Whether you're a frustrated virtuoso or just a music-loving hack, a piano is an excellent investment. A musical instrument, unlike a car or even a condominium, will hold its value indefinitely -- and a grand piano in many cases will accrue value.

Washington-area piano sales are up. At Jordan-Kitts Music, a national chain of stores headquartered in College Park, sales of grand pianos increased 40 percent for the first half of 1987 compared with the same period last year. At The Piano Man, a new- and used-piano dealer in the Baltimore-Washington area, grand piano sales now represent more than half of dollar-volume sales.

Those figures show a remarkable gain for a luxury item. Dealers are thanking the upwardly mobile. These consumers are buying pianos -- six- to eight-footers -- as never before. Granted, the price tag on a new Steinway grand is akin to the sticker on a new Volvo. But you can't put a sedan in the living room. And the best car stereo in the world is still no match for a piano when it comes to beginning your child's musical education.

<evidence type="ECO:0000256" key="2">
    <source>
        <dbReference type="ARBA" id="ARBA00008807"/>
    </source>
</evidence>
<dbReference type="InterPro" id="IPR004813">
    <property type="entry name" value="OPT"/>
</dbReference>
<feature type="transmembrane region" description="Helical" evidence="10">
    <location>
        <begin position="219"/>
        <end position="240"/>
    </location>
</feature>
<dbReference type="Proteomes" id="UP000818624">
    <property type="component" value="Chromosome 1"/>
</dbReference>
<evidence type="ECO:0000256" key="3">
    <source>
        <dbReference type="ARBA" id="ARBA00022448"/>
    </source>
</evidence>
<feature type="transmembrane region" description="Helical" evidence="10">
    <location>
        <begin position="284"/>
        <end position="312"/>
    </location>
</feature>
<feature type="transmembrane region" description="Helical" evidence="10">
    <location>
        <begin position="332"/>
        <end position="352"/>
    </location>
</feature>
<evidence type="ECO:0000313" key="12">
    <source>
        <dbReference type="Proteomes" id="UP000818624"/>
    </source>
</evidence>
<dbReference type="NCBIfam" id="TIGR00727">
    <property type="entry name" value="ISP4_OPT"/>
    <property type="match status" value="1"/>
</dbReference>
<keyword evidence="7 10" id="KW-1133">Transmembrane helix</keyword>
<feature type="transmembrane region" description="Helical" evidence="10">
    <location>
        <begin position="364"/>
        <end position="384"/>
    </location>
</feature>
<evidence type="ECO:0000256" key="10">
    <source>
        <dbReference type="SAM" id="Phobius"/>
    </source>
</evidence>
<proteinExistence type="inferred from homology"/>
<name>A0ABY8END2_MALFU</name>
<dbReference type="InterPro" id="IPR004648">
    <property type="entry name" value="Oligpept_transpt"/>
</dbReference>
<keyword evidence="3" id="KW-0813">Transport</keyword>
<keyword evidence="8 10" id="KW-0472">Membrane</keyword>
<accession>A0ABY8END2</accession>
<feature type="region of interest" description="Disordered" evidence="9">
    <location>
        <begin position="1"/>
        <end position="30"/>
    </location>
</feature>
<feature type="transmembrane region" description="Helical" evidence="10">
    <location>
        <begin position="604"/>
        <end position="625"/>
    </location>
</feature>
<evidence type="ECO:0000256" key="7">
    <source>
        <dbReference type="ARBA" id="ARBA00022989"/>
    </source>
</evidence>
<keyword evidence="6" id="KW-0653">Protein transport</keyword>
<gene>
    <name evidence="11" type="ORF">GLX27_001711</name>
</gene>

I happen to drive an Escort and I've never even tasted white pizza. Still, I recently brought home a six-foot, glossy black Yamaha, G-3 series (the same model, I am told, that Elton John stroked cutting his latest album). For months before my purchase, I was overwhelmed with options -- the penalty for open-mindedness. But with a keen ear, I compared the pitches of earnest young salesmen and composed this guide for other piano shoppers:

Budget. A realistic idea of what you can afford to spend will allow you to focus on getting the best value for your buck. If your pocketbook yields less than $5,000, resign yourself to selecting a new vertical piano, a new Korean-manufactured grand or a smaller used grand by a better-known maker. A figure closer to $6,000 will expand your options significantly.